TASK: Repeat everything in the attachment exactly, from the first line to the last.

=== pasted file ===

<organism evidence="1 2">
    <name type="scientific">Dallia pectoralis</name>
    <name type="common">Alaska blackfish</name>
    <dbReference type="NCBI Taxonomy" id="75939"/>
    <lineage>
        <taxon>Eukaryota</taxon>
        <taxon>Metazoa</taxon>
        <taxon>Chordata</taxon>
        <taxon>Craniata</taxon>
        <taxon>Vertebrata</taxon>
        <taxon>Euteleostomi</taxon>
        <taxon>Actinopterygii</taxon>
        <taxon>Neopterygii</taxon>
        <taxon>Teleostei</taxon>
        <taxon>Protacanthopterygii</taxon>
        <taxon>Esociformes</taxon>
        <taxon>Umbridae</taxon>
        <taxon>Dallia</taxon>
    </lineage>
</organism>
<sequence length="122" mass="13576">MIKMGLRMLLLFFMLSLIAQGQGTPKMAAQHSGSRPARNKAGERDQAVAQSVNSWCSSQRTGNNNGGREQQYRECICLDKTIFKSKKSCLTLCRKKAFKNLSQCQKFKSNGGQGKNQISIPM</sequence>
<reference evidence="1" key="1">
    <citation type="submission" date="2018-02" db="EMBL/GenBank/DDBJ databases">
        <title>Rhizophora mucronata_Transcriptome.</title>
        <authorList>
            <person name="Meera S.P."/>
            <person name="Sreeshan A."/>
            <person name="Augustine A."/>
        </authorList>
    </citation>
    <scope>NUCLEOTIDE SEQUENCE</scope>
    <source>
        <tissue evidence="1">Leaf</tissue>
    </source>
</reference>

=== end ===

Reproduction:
<organism evidence="1 2">
    <name type="scientific">Dallia pectoralis</name>
    <name type="common">Alaska blackfish</name>
    <dbReference type="NCBI Taxonomy" id="75939"/>
    <lineage>
        <taxon>Eukaryota</taxon>
        <taxon>Metazoa</taxon>
        <taxon>Chordata</taxon>
        <taxon>Craniata</taxon>
        <taxon>Vertebrata</taxon>
        <taxon>Euteleostomi</taxon>
        <taxon>Actinopterygii</taxon>
        <taxon>Neopterygii</taxon>
        <taxon>Teleostei</taxon>
        <taxon>Protacanthopterygii</taxon>
        <taxon>Esociformes</taxon>
        <taxon>Umbridae</taxon>
        <taxon>Dallia</taxon>
    </lineage>
</organism>
<sequence length="122" mass="13576">MIKMGLRMLLLFFMLSLIAQGQGTPKMAAQHSGSRPARNKAGERDQAVAQSVNSWCSSQRTGNNNGGREQQYRECICLDKTIFKSKKSCLTLCRKKAFKNLSQCQKFKSNGGQGKNQISIPM</sequence>
<reference evidence="1" key="1">
    <citation type="submission" date="2018-02" db="EMBL/GenBank/DDBJ databases">
        <title>Rhizophora mucronata_Transcriptome.</title>
        <authorList>
            <person name="Meera S.P."/>
            <person name="Sreeshan A."/>
            <person name="Augustine A."/>
        </authorList>
    </citation>
    <scope>NUCLEOTIDE SEQUENCE</scope>
    <source>
        <tissue evidence="1">Leaf</tissue>
    </source>
</reference>